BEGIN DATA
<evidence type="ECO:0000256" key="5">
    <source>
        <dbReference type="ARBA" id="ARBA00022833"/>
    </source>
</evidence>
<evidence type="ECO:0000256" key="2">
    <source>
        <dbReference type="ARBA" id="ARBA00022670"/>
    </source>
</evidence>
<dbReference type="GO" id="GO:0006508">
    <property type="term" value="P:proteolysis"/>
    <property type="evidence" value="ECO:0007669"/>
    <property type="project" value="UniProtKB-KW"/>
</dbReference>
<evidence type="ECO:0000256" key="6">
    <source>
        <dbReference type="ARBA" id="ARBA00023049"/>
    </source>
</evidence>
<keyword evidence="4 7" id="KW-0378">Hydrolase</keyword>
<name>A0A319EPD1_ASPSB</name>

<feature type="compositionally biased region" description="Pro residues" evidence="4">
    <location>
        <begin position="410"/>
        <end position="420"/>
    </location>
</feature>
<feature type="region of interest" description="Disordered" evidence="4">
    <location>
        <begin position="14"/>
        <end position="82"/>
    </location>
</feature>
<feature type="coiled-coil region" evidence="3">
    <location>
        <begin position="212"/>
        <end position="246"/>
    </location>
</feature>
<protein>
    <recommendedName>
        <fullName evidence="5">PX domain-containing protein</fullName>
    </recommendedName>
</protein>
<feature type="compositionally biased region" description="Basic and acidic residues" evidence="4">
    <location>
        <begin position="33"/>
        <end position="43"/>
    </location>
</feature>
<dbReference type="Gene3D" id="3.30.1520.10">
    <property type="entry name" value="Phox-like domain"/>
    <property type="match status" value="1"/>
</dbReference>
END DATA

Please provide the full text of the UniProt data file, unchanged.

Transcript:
<evidence type="ECO:0000256" key="5">
    <source>
        <dbReference type="ARBA" id="ARBA00022833"/>
    </source>
</evidence>
<evidence type="ECO:0000256" key="2">
    <source>
        <dbReference type="ARBA" id="ARBA00022670"/>
    </source>
</evidence>
<dbReference type="GO" id="GO:0006508">
    <property type="term" value="P:proteolysis"/>
    <property type="evidence" value="ECO:0007669"/>
    <property type="project" value="UniProtKB-KW"/>
</dbReference>
<evidence type="ECO:0000256" key="6">
    <source>
        <dbReference type="ARBA" id="ARBA00023049"/>
    </source>
</evidence>
<keyword evidence="4 7" id="KW-0378">Hydrolase</keyword>
<name>A0A319EPD1_ASPSB</name>

<feature type="compositionally biased region" description="Pro residues" evidence="4">
    <location>
        <begin position="410"/>
        <end position="420"/>
    </location>
</feature>
<feature type="region of interest" description="Disordered" evidence="4">
    <location>
        <begin position="14"/>
        <end position="82"/>
    </location>
</feature>
<feature type="coiled-coil region" evidence="3">
    <location>
        <begin position="212"/>
        <end position="246"/>
    </location>
</feature>
<protein>
    <recommendedName>
        <fullName evidence="5">PX domain-containing protein</fullName>
    </recommendedName>
</protein>
<feature type="compositionally biased region" description="Basic and acidic residues" evidence="4">
    <location>
        <begin position="33"/>
        <end position="43"/>
    </location>
</feature>
<dbReference type="Gene3D" id="3.30.1520.10">
    <property type="entry name" value="Phox-like domain"/>
    <property type="match status" value="1"/>
</dbReference>